On August 14, 2016, 2,270 people (yes, men were allowed!) all dressed as the iconic “Rosie the Riveter” gathered in the giant Ford Assembly Building craneway in Richmond, Calif., to beat the current Guinness World Record for such an event. More than a record-breaking gimmick, it was a testament to the impact of the World War II Home Front, and specifically honored the women who participated in the war effort.
The record had been previously held by 2,096 women at the site of the World War II Willow Run bomber plant in Michigan. During the war the workers at that Ford-owned factory turned out B-24 Liberator bombers; in 1945, the upstart automobile manufacturer Kaiser-Frazer moved in and by June 1946 began producing cars for the huge postwar market.
During World War II the Ford plant in Richmond was surrounded by 4 Kaiser shipyards, which together produced 747 ships to help win the war. The social programs that accompanied the war effort — such as efforts to integrate housing, provision of quality child care, acceptance of women in the industrial workforce, opportunities for women and people of color in trade unions, and the Kaiser health plan — were precursors of many subsequent social justice efforts, including the civil rights movement and second wave feminism.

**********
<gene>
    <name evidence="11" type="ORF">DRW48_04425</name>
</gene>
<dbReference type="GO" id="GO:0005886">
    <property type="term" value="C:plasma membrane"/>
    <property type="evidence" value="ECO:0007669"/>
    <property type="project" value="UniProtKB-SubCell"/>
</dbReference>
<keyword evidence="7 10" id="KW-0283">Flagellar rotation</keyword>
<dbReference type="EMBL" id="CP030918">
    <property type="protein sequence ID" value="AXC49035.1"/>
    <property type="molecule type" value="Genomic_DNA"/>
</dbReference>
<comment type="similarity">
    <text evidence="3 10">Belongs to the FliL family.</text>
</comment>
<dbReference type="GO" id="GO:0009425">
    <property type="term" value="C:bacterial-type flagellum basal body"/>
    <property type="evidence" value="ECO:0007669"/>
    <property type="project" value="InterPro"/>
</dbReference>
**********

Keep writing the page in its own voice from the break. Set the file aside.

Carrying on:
The Rosie the Riveter WWII Home Front National Historical Park in Richmond is the only National Park to cover this important period in national (and California) history. It’s well worth a visit — on most Fridays, you can visit with these real Home Front workers from World War II. Please call the Visitor Education Center for schedule, 510-232-5050.